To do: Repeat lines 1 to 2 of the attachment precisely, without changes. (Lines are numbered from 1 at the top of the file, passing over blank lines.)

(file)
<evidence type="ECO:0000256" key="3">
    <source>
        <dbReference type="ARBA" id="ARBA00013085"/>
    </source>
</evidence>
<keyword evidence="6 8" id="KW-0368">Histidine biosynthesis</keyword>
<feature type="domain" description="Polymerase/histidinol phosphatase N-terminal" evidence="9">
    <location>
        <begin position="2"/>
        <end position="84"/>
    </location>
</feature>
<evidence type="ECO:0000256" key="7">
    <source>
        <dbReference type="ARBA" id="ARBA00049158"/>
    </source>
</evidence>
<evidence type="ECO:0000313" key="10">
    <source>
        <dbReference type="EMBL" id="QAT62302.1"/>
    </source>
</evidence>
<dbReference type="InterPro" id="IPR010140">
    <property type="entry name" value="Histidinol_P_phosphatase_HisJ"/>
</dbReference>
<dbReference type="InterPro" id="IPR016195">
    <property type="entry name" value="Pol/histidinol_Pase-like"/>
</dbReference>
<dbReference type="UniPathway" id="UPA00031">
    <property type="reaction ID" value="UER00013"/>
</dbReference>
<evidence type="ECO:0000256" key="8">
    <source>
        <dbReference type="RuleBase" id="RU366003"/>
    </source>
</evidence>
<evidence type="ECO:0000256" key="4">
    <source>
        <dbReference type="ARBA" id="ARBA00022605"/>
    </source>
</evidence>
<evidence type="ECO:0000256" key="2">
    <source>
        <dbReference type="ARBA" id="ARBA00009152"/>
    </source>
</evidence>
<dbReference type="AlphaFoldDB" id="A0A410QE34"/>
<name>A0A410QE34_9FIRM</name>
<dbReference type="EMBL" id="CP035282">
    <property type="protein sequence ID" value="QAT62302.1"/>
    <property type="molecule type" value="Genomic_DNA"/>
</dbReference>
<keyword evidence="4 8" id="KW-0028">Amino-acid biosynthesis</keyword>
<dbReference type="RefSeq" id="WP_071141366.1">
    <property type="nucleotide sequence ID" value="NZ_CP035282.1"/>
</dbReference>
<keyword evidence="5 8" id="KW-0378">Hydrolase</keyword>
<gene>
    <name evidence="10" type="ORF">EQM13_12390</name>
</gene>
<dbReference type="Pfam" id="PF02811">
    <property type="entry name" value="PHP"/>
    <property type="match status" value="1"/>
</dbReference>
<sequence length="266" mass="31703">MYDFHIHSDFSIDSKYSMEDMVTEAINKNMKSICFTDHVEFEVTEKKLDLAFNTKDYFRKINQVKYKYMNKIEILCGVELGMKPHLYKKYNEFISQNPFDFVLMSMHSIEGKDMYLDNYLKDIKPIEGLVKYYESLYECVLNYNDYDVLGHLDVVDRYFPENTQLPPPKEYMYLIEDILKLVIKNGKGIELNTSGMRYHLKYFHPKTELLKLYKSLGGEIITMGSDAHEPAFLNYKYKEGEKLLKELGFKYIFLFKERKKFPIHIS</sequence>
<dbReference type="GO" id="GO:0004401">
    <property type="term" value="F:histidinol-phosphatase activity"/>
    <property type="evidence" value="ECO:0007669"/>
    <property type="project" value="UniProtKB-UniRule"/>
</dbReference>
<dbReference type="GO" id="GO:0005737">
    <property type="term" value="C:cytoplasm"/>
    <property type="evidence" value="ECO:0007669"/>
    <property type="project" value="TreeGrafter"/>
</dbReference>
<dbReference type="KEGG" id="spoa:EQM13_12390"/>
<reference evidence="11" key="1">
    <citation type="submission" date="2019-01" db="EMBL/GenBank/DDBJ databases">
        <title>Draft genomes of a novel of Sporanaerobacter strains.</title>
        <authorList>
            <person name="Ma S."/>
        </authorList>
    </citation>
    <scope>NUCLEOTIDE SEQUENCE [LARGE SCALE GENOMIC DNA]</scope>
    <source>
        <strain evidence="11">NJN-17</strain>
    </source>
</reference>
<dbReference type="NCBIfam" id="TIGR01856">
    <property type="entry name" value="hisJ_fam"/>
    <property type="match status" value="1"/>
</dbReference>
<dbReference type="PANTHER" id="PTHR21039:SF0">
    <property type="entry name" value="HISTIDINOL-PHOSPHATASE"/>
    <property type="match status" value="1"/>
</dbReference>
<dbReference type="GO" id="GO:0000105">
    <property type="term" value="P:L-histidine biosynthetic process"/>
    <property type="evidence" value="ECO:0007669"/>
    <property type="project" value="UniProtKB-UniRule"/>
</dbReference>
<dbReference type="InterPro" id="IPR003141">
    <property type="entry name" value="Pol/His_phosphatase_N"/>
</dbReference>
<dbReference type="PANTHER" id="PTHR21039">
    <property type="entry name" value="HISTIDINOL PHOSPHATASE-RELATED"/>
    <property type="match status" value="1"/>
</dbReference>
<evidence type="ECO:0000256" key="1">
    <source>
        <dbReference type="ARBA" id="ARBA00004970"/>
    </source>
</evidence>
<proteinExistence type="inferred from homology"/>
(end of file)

<evidence type="ECO:0000256" key="3">
    <source>